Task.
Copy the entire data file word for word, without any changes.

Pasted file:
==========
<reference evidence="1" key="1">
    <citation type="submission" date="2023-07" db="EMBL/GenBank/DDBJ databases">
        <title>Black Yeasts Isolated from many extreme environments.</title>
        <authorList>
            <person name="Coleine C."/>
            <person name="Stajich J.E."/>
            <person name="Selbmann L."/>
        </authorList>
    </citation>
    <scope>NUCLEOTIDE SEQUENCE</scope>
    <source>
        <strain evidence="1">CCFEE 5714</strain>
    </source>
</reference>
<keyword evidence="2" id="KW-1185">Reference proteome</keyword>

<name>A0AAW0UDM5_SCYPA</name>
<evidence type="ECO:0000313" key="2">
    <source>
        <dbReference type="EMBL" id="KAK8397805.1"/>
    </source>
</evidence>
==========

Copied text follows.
<reference evidence="1" key="1">
    <citation type="submission" date="2023-07" db="EMBL/GenBank/DDBJ databases">
        <title>Black Yeasts Isolated from many extreme environments.</title>
        <authorList>
            <person name="Coleine C."/>
            <person name="Stajich J.E."/>
            <person name="Selbmann L."/>
        </authorList>
    </citation>
    <scope>NUCLEOTIDE SEQUENCE</scope>
    <source>
        <strain evidence="1">CCFEE 5714</strain>
    </source>
</reference>
<keyword evidence="2" id="KW-1185">Reference proteome</keyword>

<name>A0AAW0UDM5_SCYPA</name>
<evidence type="ECO:0000313" key="2">
    <source>
        <dbReference type="EMBL" id="KAK8397805.1"/>
    </source>
</evidence>